Getting ready for some markets and shows and working on the small but beautiful brand that is doughies. Listening to a talk by Seth Goodwin last night about how to think small to go big, got me thinking about what is the doughies brand? Previously I’d written down the founding principles of doughies here, but as our narrative continues its good to sit back and think about the shape of doughies – like what do we stand for? And what is the change we are trying to make in the world? It comes down to this:-
a) Doughies wants to make good sourdough bread. And share it. Period. Bread filled with local provenance, and devoid of commercial food chain links – a small beautiful micro food loop.
b) Doughies want to share how we make sourdough bread, so you can make sourdough bread yourself.
c) Constantly better our craft to improve (a) and (b)
Individual Bread Club
So how do you change the world one loaf at a time? We’ve been stocking the local deli every Saturday now for the last 2 months, and I hope that some of y’all have gone and bagged a loaf of local sourdough. This is set to continue, and hoping to add some more local shops shortly, but we’ve also starting getting enquiries about loaves for individuals, which is something we’d like to start – a sourdough breadclub.
The plan would be to recruit a dozen local individuals (and their families) to subscribe to weekly bread – either picked up at the bakehouse, deli, or dropped off if you’re already on our delivery route. If your local, and interested, drop us a line or come see us at one of our upcoming events.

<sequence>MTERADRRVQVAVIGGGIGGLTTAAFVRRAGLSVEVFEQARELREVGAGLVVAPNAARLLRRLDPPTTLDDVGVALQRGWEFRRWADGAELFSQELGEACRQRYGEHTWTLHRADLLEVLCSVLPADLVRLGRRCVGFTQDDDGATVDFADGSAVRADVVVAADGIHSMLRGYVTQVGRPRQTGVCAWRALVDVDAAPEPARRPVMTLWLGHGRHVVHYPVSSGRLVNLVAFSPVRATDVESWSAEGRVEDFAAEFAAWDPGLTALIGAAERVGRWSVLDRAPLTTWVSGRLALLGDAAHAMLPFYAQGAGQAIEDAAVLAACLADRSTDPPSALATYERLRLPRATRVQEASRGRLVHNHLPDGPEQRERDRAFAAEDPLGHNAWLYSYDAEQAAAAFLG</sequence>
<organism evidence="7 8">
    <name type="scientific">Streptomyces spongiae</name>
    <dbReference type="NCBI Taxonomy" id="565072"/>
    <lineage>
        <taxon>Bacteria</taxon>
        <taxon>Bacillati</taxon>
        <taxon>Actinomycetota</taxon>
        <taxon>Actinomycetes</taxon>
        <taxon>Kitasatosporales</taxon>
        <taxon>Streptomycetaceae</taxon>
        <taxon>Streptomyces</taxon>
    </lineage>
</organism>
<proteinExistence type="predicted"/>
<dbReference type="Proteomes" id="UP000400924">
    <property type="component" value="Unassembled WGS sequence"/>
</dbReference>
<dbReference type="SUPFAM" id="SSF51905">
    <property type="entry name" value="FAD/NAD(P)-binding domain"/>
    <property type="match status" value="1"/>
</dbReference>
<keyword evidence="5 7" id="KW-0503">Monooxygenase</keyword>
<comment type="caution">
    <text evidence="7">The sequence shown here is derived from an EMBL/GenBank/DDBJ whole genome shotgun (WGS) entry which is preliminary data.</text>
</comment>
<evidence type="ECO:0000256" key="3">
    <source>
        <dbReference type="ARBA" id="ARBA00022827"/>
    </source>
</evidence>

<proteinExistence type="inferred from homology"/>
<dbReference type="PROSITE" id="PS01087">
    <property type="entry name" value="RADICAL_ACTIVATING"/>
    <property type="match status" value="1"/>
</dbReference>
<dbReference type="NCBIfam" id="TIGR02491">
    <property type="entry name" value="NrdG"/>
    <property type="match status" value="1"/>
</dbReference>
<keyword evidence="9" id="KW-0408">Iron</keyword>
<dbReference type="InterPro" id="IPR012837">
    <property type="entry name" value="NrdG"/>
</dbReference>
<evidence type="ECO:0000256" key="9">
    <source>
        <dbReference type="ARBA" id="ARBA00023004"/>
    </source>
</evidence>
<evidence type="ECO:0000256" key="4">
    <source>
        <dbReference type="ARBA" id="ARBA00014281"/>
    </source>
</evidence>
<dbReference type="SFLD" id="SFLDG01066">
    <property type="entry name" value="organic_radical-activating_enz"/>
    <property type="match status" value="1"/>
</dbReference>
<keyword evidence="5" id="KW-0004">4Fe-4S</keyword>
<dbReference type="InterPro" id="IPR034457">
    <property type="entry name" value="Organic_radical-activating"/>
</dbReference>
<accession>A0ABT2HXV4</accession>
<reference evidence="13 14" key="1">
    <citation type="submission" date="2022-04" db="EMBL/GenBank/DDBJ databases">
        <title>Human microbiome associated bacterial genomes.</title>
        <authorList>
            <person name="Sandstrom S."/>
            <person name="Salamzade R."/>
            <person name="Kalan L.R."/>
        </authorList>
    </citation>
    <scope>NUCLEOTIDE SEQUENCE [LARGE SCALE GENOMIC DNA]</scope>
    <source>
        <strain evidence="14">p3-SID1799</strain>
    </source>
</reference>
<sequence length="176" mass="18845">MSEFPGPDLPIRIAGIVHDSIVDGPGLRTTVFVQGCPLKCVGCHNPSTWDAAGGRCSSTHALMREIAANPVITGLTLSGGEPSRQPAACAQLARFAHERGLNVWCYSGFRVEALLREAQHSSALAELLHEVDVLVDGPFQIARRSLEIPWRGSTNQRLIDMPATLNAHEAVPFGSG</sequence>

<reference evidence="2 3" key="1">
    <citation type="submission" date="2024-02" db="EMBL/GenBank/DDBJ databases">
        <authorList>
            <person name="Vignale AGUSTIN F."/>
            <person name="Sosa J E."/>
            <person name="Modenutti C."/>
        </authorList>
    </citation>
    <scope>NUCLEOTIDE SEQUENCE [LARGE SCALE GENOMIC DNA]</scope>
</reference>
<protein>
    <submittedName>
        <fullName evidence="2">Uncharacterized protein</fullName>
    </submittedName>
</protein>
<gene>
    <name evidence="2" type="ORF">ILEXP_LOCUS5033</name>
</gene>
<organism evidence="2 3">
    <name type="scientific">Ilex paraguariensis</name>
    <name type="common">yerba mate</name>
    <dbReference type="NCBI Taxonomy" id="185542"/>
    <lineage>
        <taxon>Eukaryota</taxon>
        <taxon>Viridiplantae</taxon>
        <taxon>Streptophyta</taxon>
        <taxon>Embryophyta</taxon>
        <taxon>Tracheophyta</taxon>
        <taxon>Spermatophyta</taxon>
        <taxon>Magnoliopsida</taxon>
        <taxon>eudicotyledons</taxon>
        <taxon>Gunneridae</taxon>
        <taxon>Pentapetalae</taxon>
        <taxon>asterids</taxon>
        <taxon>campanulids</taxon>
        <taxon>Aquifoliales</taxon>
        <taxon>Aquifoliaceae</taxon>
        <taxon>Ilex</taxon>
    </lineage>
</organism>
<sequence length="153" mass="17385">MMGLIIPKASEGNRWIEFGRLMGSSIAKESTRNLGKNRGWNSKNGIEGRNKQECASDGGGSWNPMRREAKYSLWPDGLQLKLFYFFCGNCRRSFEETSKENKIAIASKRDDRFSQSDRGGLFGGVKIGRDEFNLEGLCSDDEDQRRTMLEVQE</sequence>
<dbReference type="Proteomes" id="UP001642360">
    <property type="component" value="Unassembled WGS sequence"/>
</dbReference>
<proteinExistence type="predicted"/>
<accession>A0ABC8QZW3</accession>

Tweaks – Bakehouse and Sourdough – Bettering Our craft
Just some random pictures above, showing the small (tiny!) bakehouse where it all happens, and some micro improvements (tweaks) we’ve been making as per item c above – constantly bettering our craft… 🙂
- We’ve started to add flour to water; not water to flour in hobart the mixer – with the mixer getting maxed out at 12kg of dough, there was a tendancy for a scrape of flour on the bottom to go un-mixed. Water first has cured the problem, and now we’re consistently getting a good mix.
- Tiny thing – but changed the way we organise the table for dividing; now half upend a dough crate far left, and as it spills out onto the bench its divided, scaled, air folded and thrown to the far right. This lets us table up to 24kg of dough, ready for final shaping into baskets, with the addition of a temporary shaping work top on our big utensil sink.
- We’ve been working on a large monster loaf – inspired by the large Panatones of France, and closer to home the mighty 10kg Pagnota of Aston’s Bakehouse; being a larger loaf, it keeps really well, feeding a family for the guts of a week.Ours is currently 2kg dough, about 1.8kg loaf weight, baked long and slow for a deep well developed crust. This is the kind of thing you can expect on our individual subscription programme.
That’s all for now breadheads – but good to get some of those thoughts into the ether. Thanks for lending me your time, and sharing in our story.